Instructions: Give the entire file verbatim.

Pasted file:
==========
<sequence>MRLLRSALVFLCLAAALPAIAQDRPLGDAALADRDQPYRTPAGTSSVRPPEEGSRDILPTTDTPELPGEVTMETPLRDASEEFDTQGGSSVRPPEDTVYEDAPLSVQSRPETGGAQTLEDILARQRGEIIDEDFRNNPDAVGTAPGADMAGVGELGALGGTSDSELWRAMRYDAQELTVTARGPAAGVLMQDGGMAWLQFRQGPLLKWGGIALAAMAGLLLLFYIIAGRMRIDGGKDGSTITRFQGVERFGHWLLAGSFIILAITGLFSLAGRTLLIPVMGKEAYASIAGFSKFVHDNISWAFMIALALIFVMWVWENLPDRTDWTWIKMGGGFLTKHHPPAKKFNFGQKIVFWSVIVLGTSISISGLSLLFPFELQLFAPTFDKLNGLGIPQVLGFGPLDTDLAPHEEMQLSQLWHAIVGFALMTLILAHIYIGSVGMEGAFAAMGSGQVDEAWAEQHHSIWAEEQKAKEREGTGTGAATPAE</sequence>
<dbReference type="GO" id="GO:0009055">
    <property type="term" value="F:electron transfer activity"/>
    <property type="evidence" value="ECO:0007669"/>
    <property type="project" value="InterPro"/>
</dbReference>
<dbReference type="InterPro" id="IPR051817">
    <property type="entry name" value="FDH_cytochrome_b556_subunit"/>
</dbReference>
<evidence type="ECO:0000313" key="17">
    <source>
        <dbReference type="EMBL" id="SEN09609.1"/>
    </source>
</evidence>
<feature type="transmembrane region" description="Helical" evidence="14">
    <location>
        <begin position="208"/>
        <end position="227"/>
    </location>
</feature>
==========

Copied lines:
<sequence>MRLLRSALVFLCLAAALPAIAQDRPLGDAALADRDQPYRTPAGTSSVRPPEEGSRDILPTTDTPELPGEVTMETPLRDASEEFDTQGGSSVRPPEDTVYEDAPLSVQSRPETGGAQTLEDILARQRGEIIDEDFRNNPDAVGTAPGADMAGVGELGALGGTSDSELWRAMRYDAQELTVTARGPAAGVLMQDGGMAWLQFRQGPLLKWGGIALAAMAGLLLLFYIIAGRMRIDGGKDGSTITRFQGVERFGHWLLAGSFIILAITGLFSLAGRTLLIPVMGKEAYASIAGFSKFVHDNISWAFMIALALIFVMWVWENLPDRTDWTWIKMGGGFLTKHHPPAKKFNFGQKIVFWSVIVLGTSISISGLSLLFPFELQLFAPTFDKLNGLGIPQVLGFGPLDTDLAPHEEMQLSQLWHAIVGFALMTLILAHIYIGSVGMEGAFAAMGSGQVDEAWAEQHHSIWAEEQKAKEREGTGTGAATPAE</sequence>
<dbReference type="GO" id="GO:0009055">
    <property type="term" value="F:electron transfer activity"/>
    <property type="evidence" value="ECO:0007669"/>
    <property type="project" value="InterPro"/>
</dbReference>
<dbReference type="InterPro" id="IPR051817">
    <property type="entry name" value="FDH_cytochrome_b556_subunit"/>
</dbReference>
<evidence type="ECO:0000313" key="17">
    <source>
        <dbReference type="EMBL" id="SEN09609.1"/>
    </source>
</evidence>
<feature type="transmembrane region" description="Helical" evidence="14">
    <location>
        <begin position="208"/>
        <end position="227"/>
    </location>
</feature>